8. The yogi should extend his look to the furthest limit of his eye sight and see there a vast expanse of land of bright golden colour.
9. Concentrate on the Sun, Moon, Star or Planet: Concentration on the Sun is certainly not recommended for novice practitioners because it can lead to solar retinopathy and loss of eyesight. If that is the case, why did Ramana Maharshi, who was said to gaze at the Sun, not lose his eyesight? The answer might lie in the some diary entries left behind by Sri Aurobindo, who also used to engage in the same exercise. These are Sri Aurobindo’s descriptions from the Record of Yoga of the visions he had while engaged in Tratak on the Sun. (Tratak means fixed gazing)
Tratak of Sun. Blue sukshma(subtle) image of sun elliptical in shape .
Tratak of Sun. After first gaze saw in chittakash most exquisite deep green colour, sun with zigzag of this colour coming out of it. Tratak for minute. Sun sometimes pale yellow, sometimes bluish green .
While doing tratak on the physical sun, I saw clearly with sthuladrishti (gross sight) the sun of the pranamay jagat (vital world) and felt its warmth on my body. Feb 9th .
To the tratak the moving clouds of the pranic akasha (vital world) are visible, sometimes a star, living specks, birds or insects .
Going by the above description, it seems Sri Aurobindo wasn’t gazing purely at the physical Sun but also perceiving the Sun’s subtle body. Like every other object in the physical world, the Sun also has a counterpart in the occult worlds and it is possible that yogis who have awakened to such an occult perception can gaze at the Sun without being harmed by its powerful glare. It seems reasonable to conclude that the sun gazing that Gorakhnath recommends should only be practiced after one’s inner vision is sufficiently developed.
10. Burning Lamp or blazing fire. Self-explanatory.
11. Focus on the image of a Divine figure: In this method, one focuses one’s attention on the picture of a holy person in order to direct one’s devotion to the Divine. This method has already been covered under “Concentration on the Mother’s Photograph.”
By Madhyama-lakshya (intermediate center), Gorakhnath implies any object of special attention, which is not within the body or outside it, upon which the mind can be concentrated without any direct reference to any particular location (sthana-varjitam). The object chosen for the practice of concentration for the time being may be real or imaginary, material or ideal, very small or very big, dazzlingly bright or soothingly cool, of any colour or shape or size, of any form or without any form. Gorakhnath says that this object may be of white or red or black colour, it may be of the form of a flame of fire or of the form of a bright light or of the form of a flash of lightning or of the form of the solar corona or of the form of the crescent moon or of any form which the aspirant may choose.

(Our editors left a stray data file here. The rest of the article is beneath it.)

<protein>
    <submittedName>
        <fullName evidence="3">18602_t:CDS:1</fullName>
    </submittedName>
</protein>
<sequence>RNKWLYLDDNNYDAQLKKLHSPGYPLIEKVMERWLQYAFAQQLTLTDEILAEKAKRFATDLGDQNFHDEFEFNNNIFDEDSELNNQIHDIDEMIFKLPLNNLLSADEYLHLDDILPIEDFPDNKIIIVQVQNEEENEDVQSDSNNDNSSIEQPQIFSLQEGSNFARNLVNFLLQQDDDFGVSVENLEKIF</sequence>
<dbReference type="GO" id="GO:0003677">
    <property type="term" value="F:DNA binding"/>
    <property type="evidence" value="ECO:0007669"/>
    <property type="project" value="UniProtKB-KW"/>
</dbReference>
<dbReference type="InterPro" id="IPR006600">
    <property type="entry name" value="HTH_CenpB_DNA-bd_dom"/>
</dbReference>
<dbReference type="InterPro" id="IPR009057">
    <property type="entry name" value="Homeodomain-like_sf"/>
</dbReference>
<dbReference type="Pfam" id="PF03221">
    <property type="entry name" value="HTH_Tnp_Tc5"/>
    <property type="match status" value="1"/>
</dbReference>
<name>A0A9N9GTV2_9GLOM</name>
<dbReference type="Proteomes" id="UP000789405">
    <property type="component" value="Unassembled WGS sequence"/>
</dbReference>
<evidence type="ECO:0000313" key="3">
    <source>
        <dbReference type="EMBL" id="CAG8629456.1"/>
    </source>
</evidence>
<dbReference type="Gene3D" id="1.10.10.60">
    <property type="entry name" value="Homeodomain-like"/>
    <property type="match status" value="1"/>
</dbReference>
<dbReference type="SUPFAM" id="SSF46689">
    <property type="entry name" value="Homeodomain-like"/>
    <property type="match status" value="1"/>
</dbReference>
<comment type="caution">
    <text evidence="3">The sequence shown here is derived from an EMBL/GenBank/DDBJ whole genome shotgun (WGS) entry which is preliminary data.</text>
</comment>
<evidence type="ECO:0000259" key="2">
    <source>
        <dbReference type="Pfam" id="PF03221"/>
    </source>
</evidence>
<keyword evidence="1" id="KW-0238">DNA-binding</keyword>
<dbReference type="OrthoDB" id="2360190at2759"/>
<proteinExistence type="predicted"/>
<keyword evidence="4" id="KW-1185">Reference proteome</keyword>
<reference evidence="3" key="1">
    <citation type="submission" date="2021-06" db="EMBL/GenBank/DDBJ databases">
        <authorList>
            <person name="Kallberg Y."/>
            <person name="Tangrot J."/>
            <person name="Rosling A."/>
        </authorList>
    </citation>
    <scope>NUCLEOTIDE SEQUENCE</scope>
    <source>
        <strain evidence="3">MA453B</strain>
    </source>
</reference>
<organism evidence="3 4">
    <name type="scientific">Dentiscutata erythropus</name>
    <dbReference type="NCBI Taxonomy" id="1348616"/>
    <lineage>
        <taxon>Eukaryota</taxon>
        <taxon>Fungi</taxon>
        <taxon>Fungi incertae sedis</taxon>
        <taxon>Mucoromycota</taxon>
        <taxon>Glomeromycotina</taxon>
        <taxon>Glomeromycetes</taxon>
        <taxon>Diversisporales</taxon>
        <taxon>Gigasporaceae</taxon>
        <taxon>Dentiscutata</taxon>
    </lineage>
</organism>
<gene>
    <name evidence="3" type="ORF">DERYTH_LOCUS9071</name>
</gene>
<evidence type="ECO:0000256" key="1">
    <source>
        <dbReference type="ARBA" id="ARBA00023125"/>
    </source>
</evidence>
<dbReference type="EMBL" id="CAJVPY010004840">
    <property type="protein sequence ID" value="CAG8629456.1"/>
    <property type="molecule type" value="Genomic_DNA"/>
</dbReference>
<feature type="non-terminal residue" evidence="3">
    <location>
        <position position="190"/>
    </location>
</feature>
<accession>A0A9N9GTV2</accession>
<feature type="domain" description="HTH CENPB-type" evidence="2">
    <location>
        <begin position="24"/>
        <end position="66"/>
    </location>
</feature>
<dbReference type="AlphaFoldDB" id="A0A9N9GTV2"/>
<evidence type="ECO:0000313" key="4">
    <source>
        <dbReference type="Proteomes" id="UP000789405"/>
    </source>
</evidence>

The Siddha-Siddhanta Paddhati
Banerjea, in nineteen chapters of his book “Philosophy of Gorakhnath“, explores Gorakhnath’s view of the universe and Man’s place in it as enunciated in the Siddha-Siddhanta Paddhati and other works.
The Siddha-Siddhanta Paddhati covers various topics under six sections through a combination of aphorisms (Sutras) and verses (Shlokas). The first lesson is on Pindopaddati (i.e. the origin of the cosmic and individual bodies). In this lesson, he explains how the Absolute Reality manifests through gradual stages to create a diversified cosmic system. The second lesson is on Pinda-Vichara (body constitution) and discusses the nine Chakras, sixteen Adharas, three Lakshyas, five Vyomas in the human consciousness and methods of contemplation upon them. The third lesson is on Pinda-Sambitti (true insight into the body) where the connection between the microcosm (human body) and macrocosm (cosmic body) is elucidated. The fourth is on Pindadhara (i.e. Container and Sustainer of the bodies). It shows how all bodies are contained in and sustained by one Supreme Spiritual Power (Shakti) of the Absolute Spirit. The fifth deals with Samarasa-Karana(perfect unification) of the individual body with the cosmic body, which is the supreme ideal of the life of a yogi. The sixth describes the character of an Avadhuta – an enlightened yogi. It is such a person who is a true Natha.
- Akshaya Kumar Banerjea. Philosophy of Gorakhnath : with Goraksha-Vacana-Sangraha, Ripon, North Yorkshire: Coombe Springs, 1983, pp. 188-193
- Pupul Jayakar. Krishnamurti : a biography, San Francisco : Harper & Row, c1986, pp 403-404.
- Sri Aurobindo. Record of Yoga, p 33.
- Sri Aurobindo. Record of Yoga, p 36.
- Sri Aurobindo. Record of Yoga, p 39.
- Sri Aurobindo. Record of Yoga, p 846.
- Techniques of Yoga
- Jnana Yoga : the ego blocks that have to be dissolved
- Developing discernment on which actions are spiritual
- Distinguishing between stilling the mind and dynamizing meditation
- Why spiritual experiences do not repeat?
- Identifying the signs of spiritual progress
- Signs of spiritual apitude
- Towards more conscious sleep and dreaming.
- Why does Yoga give you a “high”?
- Disrupting the routines of life